Methods: Sociodemographic, clinical, and attendance data from patients with appointments (6, 12, 24, or 36 month appointments) at the Khayelitsha Cervical Cancer Screening Program (KCCSP) in 2003-4 were collected from study databases and CHW logbooks. Daily weather data from the South African Weather Service were linked for each appointment date. Cost data, presented in 2004 Rand, were collected from KCCSP's accounting system. For patients who did not attend as scheduled, we identified how many CHW visits they received and whether they ever returned. Total CHW visit costs were divided by all CHW visits performed to calculate the mean cost per visit. In the actual study, CHW visits were made until patients returned or refused. We evaluated the counterfactual of stopping after a given number of CHW visits, calculating the cost of CHW visits needed to achieve that particular return rate. We used multiple logistic regression to identify baseline predictors of spontaneous return. For those individuals who did not spontaneously return, we used multiple logistic regression to identify predictors of who was likely to return after CHW visits.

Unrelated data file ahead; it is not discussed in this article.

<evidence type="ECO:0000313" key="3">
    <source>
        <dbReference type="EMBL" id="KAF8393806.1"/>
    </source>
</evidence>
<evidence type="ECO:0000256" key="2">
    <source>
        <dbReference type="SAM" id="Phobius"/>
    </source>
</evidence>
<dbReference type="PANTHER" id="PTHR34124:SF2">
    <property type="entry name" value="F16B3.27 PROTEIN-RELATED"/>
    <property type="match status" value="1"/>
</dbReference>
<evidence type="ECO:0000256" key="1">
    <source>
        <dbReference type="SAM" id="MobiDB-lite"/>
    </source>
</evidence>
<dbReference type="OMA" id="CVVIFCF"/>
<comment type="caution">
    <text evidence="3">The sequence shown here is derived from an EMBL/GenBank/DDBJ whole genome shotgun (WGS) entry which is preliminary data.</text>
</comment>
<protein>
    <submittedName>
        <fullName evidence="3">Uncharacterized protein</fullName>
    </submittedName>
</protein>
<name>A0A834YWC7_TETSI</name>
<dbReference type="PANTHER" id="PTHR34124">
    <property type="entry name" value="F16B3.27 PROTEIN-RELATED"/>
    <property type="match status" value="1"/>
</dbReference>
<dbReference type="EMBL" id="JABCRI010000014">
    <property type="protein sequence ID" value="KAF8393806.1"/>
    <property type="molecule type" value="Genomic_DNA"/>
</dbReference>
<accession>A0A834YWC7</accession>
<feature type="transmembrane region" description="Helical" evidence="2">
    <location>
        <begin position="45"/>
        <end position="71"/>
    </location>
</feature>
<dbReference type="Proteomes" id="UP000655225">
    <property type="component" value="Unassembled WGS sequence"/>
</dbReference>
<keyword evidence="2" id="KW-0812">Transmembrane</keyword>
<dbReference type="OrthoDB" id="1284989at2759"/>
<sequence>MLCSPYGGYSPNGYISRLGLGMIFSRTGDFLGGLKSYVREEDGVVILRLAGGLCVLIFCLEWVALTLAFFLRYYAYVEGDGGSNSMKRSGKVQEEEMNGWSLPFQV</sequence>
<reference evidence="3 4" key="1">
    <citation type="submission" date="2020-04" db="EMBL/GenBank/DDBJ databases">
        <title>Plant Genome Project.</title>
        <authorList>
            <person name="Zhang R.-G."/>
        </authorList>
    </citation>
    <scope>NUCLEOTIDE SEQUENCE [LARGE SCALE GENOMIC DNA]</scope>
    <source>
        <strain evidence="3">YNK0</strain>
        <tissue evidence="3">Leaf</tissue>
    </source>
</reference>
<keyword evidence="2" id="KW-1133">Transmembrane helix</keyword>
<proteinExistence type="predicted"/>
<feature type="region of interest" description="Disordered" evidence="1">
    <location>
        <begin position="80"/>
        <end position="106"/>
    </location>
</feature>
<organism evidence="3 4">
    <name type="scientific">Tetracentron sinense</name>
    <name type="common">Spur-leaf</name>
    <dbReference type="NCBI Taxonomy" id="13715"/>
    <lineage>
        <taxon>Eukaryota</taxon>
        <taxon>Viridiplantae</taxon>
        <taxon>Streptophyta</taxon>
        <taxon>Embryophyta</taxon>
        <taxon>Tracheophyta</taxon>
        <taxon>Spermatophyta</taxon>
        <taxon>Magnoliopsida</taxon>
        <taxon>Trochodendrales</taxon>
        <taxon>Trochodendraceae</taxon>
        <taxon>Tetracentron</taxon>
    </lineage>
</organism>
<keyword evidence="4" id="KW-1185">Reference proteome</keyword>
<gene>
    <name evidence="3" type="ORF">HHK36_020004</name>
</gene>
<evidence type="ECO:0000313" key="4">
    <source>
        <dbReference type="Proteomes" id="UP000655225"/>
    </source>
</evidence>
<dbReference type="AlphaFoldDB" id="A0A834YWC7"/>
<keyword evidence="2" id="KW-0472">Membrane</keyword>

Results: Spontaneous return rates ranged from 52-75%, depending on appointment type. With 4-9 CHW visits, return rates were 76-92% and cost 13-41 Rand/patient. 69-89% return could be achieved at 8-13 Rand/patient (1 CHW visit), and 73-90% at 11-23 Rand/patient (2 CHW visits). Having lower socioeconomic status and having moved to Cape Town recently were each independently associated with lower return rates and with lower return after CHW visits.
Conclusions: The function of cost to increase return rate is useful for performing cost-effectiveness analyses to evaluate optimal levels of CHW effort allocated for this purpose. Subgroups identified as being less likely to return and less likely to respond to CHW interventions are prime candidates for preventive interventions since the cost and number of CHW visits needed are high.